Henry Neill

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After a long career as a schoolteacher, Henry Neill gravitated towards cultural education in the tertiary sector and Primary Health Networks in Queensland. Since 2017, he has worked in the role of cultural educator at JCU GP training.

What is the role of a cultural educator?

Cultural educators play an integral role in equipping GPiTs with the necessary engagement skills and knowledge to improve healthcare outcomes for Aboriginal and Torres Strait Islander peoples. At JCU, Aboriginal and Torres Strait Islander cultural education is an integral part of the overall training of GPITs. There are a number of components of our training that are specifically developed by Aboriginal and Torres Strait Islander community, and of course a number of medical educators who have extensive experience in working with Aboriginal and Torres Strait Islander community.

We divide the face-to-face cultural education training into two components. First, we talk about the history and how that history has influenced communities in our region. I believe we can’t teach about culture without first knowing about the history and its implications on the culture. Second, is cultural immersion, where we invite local community members to share their lived experience and facilitate a visit on Country. I plan this element of the training in consultation with local community. I usually do a pre-visit to each location and work with Traditional Owners and others, so the content is tailored to reflect the culture, history and current local issues in each region. This approach ensures GPs in training and staff are educated in the cultural side of things and the history of our mobs and how that history had and still has an effect on our health.

How do you work with cultural mentors to support GPiTs?

I am part of a community of practice with over 30 cultural mentors, who work in community controlled health services. There can be up to three or four cultural mentors in one service, with some employed by the health service in other roles. So, for example, the CEO of a health service in our patch is also a cultural mentor, because he believes that cultural mentoring for non-Indigenous staff is paramount. The cultural mentors are the gurus of the local community; they live in that community, they live it, they breathe it, they love it. The cultural awareness training that I facilitate and provide is never done without their knowledge and background because it's the right thing to do and because they are on the coalface and understand what works. The cultural mentor community of practice has been integral in producing our cultural mentor guide and log book, which is used by cultural mentors to provide specific cultural education and practice for GPiTs within their service.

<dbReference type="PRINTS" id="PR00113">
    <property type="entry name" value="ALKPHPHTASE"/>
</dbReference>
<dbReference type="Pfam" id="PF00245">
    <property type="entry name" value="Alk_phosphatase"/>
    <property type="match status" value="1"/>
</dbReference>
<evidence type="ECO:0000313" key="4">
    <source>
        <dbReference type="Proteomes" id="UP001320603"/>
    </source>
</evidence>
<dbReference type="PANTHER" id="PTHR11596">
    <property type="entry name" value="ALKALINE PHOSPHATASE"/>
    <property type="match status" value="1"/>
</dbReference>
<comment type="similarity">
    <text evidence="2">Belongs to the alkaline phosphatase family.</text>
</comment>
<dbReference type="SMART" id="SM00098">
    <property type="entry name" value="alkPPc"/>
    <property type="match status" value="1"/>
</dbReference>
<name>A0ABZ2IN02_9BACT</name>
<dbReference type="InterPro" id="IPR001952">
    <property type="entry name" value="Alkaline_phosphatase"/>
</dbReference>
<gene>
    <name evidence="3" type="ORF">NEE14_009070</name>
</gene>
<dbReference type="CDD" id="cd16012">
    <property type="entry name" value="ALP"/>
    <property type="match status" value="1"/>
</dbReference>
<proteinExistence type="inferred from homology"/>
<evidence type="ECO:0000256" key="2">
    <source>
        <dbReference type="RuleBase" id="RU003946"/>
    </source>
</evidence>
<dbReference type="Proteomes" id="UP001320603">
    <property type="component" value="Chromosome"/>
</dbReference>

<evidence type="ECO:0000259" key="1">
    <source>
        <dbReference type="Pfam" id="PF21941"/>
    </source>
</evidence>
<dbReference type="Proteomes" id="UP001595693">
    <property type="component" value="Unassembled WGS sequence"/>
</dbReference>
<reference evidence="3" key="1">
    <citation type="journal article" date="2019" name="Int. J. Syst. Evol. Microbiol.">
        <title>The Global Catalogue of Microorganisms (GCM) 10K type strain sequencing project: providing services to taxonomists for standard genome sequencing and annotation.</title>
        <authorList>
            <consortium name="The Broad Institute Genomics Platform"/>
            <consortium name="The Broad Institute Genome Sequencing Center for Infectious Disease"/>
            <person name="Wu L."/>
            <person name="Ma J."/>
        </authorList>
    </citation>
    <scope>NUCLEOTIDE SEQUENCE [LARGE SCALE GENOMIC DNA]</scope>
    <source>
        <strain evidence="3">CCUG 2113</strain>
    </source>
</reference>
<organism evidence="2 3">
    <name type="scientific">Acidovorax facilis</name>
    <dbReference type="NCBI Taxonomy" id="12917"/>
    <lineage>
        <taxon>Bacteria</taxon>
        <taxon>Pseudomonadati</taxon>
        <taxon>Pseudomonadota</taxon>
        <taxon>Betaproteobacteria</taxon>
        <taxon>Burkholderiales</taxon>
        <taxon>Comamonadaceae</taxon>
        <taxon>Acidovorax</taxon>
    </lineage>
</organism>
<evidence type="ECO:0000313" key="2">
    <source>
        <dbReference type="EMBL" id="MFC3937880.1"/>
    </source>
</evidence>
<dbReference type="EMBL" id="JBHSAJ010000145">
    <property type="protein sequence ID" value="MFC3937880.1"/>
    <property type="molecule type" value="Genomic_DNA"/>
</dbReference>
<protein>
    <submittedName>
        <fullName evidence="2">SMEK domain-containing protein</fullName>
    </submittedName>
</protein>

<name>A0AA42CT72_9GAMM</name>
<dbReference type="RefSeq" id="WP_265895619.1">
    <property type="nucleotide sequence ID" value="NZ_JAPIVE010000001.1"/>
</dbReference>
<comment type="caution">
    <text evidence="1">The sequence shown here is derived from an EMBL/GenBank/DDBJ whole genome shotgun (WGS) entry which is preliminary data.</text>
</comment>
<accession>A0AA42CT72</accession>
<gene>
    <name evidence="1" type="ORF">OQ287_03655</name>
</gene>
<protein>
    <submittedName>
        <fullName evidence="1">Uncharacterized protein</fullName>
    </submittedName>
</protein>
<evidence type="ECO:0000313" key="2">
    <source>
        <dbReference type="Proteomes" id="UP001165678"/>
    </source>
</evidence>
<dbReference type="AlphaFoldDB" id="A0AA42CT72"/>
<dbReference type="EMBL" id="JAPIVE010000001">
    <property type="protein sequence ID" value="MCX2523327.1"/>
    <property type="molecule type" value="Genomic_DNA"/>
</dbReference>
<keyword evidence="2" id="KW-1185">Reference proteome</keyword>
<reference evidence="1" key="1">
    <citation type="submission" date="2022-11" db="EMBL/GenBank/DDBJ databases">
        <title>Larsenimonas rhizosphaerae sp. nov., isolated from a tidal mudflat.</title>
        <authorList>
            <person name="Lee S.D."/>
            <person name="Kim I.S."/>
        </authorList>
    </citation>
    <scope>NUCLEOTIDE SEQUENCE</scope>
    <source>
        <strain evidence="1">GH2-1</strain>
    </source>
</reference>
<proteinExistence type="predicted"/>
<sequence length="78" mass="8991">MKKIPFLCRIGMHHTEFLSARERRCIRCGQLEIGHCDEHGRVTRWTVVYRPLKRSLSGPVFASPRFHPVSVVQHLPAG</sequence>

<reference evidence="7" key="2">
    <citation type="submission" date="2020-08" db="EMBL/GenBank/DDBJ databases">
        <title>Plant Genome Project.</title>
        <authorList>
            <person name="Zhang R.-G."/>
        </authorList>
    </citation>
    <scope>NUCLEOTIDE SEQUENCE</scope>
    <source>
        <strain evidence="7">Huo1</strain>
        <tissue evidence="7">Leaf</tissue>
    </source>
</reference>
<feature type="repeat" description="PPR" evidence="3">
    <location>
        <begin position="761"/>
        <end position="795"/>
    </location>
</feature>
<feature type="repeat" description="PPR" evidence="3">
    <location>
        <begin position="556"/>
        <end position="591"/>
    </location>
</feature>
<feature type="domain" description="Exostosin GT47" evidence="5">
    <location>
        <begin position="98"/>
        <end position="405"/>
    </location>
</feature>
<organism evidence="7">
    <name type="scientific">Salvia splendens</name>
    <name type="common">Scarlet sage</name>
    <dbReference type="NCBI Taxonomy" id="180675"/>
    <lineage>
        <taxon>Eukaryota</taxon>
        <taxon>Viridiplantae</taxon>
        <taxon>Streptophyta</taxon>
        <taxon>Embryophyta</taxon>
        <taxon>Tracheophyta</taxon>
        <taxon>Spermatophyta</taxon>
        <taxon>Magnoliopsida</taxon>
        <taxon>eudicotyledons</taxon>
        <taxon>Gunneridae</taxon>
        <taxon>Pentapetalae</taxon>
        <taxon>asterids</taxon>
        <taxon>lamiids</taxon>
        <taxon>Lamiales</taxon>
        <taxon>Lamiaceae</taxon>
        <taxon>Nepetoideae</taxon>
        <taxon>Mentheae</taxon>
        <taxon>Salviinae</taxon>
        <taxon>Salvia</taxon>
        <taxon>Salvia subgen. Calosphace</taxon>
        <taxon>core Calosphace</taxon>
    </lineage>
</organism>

Why are these roles such a critical component of general practice training?

It is a misassumption that only GPs that work in Aboriginal Medical Services will have clients who are Aboriginal and/or Torres Strait Islander people. Not to mention that not all people who are Aboriginal or Torres Strait Islander ‘look’ indigenous. In rural and remote areas, in many instances, clients will be Aboriginal and Torres Strait Islander people. I can reinforce previous training, but I also get the opportunity to encourage GPiTs to unlearn some preconceived notions; for example, the fear of not knowing how to deal with our mob. We are a safe sounding board that will ask hard questions and respond [to hard questions].

What is your advice for those considering a career in rural Aboriginal and Torres Strait Islander health?

Never forget that all the clients you see are human beings first, regardless of their culture. Leave preconceived notions and beliefs at the gate. Be positive in the belief that this is a once in a lifetime opportunity and to grab it with both hands. Be patient and have an open mind to learning. Engage with the community, attend events and local places, walk down the street and be seen. Some of the conditions you will see in these areas you may not see in metropolitan areas and will make you a better practitioner. Being a good practitioner in Aboriginal and Torres Strait Islander health makes you a good practitioner for everyone and that can’t be said for the reverse. Allow the community to support you in that growth.

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